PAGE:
I don’t remember much about the 1973 Michael Crichton movie Westworld. Though I remember seeing it and liking it, I also know that it was never a movie I felt a need to see a second time. But when I saw that HBO was rebooting the idea as a series, I found myself excited. From Sopranos to Rome to Game of Thrones to True Dectective, I have learned to trust HBO for television series. And the teasers I saw for Westworld looked enticing. They looked violent and sexy, intellectual and fun. In short, it looked entertaining.
I have to see this, I told myself. But will I like it?
The short answer is yes. After watching the first episode, “The Original,” I feel confident that Westworld will be everything I want it to be. Entertainment has layers, from the simple mindless joy to the complex exploration of themes, and the best entertainment take advantage of those layers. Westworld strikes me as a show that can be enjoy just because it’s a fun watch, or it can be enjoyed because intriguing characters face complexed problems, or it can be enjoyed because it explores the bigger issues of society, technology, and relationship between them. It can be enjoyed for its photography or for its CGIs, its acting or its writing. Everything that we want to be convincing is convincing.
With the airing of Westworld, I’m doing something new. In the past, I approached television series in retrospect. (I’m still working on season 1 of Games of Thrones, for example.) But with Westworld, I decided to review each episode as its airs. I wanted to write my reviews as the story evolves, when I don’t know what happens next. In this way, I hope to write deeper reviews as the series progresses over the ten episodes of the current season. Will these reviews be more organic? Maybe, because I expect them to evolve as my knowledge of the show evolves. It’s an experiment, I admit, and not every experiment will succeed, but I’m going to give this one my best shot.
Let’s start at the beginning…
The concept for Westworld belongs to Michael Crichton, who wrote and directed the 1973 movie starring Yul Brynner. As a writer, I have mixed feelings about Crichton. I love his ideas, but I often hate his execution of those ideas. After watching the 1993 movie Rising Sun (Sean Connery, Wesley Snipes), I read Crichton’s novel. In truth, it’s the only novel of his I’ve read. I found Rising Sun so racist against the Japanese that I vowed never to read Crichton again. Hard to do since he’s the brain behind such film-worthy stories as The Andromeda Strain, Disclosure, Congo, and—need I say it?—Jurassic Park. Perhaps I shouldn’t judge his novels based on only one, but I’m not the only person who believed Crichton films better than he reads. One of the modern world’s most successful writers, he died in 2008.Westworld is a theme park set up as a Western town and populated by androids. These androids, called “hosts,” look human, and they work and live as farmers, shopkeepers, bartenders, prostitutes, and gunslingers. This allows the “guests” to interact with them in an extended role-play game. Who wouldn’t want to play it? Who wouldn’t want to visit Westworld? But after the software engineers, led by Bernard Lowe (Jeffrey Wright), upload an upgrade into the hosts, they noticed some quirky behaviors that caused concern for guest safety.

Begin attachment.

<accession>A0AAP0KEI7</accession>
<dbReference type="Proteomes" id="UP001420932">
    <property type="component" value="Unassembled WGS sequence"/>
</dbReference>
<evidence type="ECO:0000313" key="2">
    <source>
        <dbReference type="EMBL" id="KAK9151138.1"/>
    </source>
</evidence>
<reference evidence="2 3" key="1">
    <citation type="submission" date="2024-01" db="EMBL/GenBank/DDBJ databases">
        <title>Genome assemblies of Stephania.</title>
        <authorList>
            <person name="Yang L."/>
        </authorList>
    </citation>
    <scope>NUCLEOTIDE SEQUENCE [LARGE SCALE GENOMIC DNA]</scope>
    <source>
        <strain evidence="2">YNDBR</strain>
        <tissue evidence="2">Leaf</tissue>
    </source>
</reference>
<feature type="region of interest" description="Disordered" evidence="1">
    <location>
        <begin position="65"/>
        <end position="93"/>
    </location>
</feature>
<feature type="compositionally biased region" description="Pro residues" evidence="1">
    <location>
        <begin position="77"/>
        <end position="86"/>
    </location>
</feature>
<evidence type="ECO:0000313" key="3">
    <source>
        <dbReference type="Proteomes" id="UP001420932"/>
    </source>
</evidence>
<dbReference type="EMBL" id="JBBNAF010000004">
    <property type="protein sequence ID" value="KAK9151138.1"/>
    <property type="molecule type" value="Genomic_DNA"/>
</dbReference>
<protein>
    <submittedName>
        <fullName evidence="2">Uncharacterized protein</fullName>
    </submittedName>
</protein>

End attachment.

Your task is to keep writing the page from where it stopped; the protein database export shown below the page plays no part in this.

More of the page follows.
The series protagonists, as least of the hosts, is Dolores Abernathy (Evan Rachel Wood) a farmer’s daughter who enjoys painting and is romantic interested in Teddy Flood (James Marsden). “The Original” begins and ends with Dolores. And using a cleaver bit of visual storytelling—of which I won’t say more—we know that something about her changed during the episode. What? Well that’s the cliffhanger that will have us watching episode 2.
A nameless guest, the Man in Black (Ed Harris), seems to be the main antagonist. We don’t know much about him, except he has a taste for violence, especially against the hosts, and he has an agenda that is yet unclear. (It’s just the first episode. You can’t expect them to explain everything.) Along with Dolores’ foreshadowed malfunction, the mystery surrounding the Man in Black appears to be the driving forces of the plot. It’s the second reason I’m excited to see episode 2.
I’ll write about other characters as the series progresses, but I wanted to give a nod here to the other cast members. Anthony Hopkins plays Dr. Robert Ford, Westworld’s creative director and Bernard’s boss. The manager or operating director of Westworld is Theresa Cullen (Sidse Babbitt Knudsen). Besides Dolores, other noteworthy hosts include Maeve Millay (Thandie Newton), the madam of the cathouse, and Hector Escaton (Rodrigo Santoro), Westworld’s designated bandit. The series is too new to know how these and other characters will interact and influence the plot.
Since I’m a subscriber to HBO Now, I can watch Westworld whenever I want, once the episode played on HBO. Episode 2, “Chestnut,” will play Sunday, October 9, at 9 p.m. Pacific Time. If you have yet to see episode 1, check it out. It’s a fun show with interesting characters and a dangerous plot.